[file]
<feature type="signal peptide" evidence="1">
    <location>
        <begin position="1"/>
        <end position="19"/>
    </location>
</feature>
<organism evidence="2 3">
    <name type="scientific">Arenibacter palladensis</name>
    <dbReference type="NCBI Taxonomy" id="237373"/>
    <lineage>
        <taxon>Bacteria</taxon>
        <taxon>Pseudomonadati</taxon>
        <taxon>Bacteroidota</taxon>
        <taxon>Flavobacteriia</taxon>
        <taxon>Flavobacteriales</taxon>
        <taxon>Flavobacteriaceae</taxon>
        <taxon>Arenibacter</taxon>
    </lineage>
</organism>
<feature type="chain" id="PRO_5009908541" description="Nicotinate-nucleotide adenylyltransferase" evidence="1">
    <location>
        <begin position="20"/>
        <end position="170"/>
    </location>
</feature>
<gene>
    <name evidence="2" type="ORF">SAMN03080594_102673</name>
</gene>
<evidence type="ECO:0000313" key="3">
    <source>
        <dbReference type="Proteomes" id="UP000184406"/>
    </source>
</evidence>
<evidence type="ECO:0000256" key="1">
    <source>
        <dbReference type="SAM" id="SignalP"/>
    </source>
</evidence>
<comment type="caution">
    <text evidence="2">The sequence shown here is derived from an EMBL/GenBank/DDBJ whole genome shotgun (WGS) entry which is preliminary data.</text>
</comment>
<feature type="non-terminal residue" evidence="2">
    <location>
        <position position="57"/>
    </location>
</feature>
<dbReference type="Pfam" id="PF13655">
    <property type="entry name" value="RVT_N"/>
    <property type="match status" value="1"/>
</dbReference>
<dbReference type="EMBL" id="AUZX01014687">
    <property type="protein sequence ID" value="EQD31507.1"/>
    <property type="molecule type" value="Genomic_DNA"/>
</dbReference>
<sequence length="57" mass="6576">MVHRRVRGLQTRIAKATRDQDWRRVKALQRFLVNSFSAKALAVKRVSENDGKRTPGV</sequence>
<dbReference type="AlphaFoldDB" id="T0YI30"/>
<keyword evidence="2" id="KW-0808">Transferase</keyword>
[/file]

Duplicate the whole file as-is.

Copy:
<feature type="signal peptide" evidence="1">
    <location>
        <begin position="1"/>
        <end position="19"/>
    </location>
</feature>
<organism evidence="2 3">
    <name type="scientific">Arenibacter palladensis</name>
    <dbReference type="NCBI Taxonomy" id="237373"/>
    <lineage>
        <taxon>Bacteria</taxon>
        <taxon>Pseudomonadati</taxon>
        <taxon>Bacteroidota</taxon>
        <taxon>Flavobacteriia</taxon>
        <taxon>Flavobacteriales</taxon>
        <taxon>Flavobacteriaceae</taxon>
        <taxon>Arenibacter</taxon>
    </lineage>
</organism>
<feature type="chain" id="PRO_5009908541" description="Nicotinate-nucleotide adenylyltransferase" evidence="1">
    <location>
        <begin position="20"/>
        <end position="170"/>
    </location>
</feature>
<gene>
    <name evidence="2" type="ORF">SAMN03080594_102673</name>
</gene>
<evidence type="ECO:0000313" key="3">
    <source>
        <dbReference type="Proteomes" id="UP000184406"/>
    </source>
</evidence>
<evidence type="ECO:0000256" key="1">
    <source>
        <dbReference type="SAM" id="SignalP"/>
    </source>
</evidence>
<comment type="caution">
    <text evidence="2">The sequence shown here is derived from an EMBL/GenBank/DDBJ whole genome shotgun (WGS) entry which is preliminary data.</text>
</comment>
<feature type="non-terminal residue" evidence="2">
    <location>
        <position position="57"/>
    </location>
</feature>
<dbReference type="Pfam" id="PF13655">
    <property type="entry name" value="RVT_N"/>
    <property type="match status" value="1"/>
</dbReference>
<dbReference type="EMBL" id="AUZX01014687">
    <property type="protein sequence ID" value="EQD31507.1"/>
    <property type="molecule type" value="Genomic_DNA"/>
</dbReference>
<sequence length="57" mass="6576">MVHRRVRGLQTRIAKATRDQDWRRVKALQRFLVNSFSAKALAVKRVSENDGKRTPGV</sequence>
<dbReference type="AlphaFoldDB" id="T0YI30"/>
<keyword evidence="2" id="KW-0808">Transferase</keyword>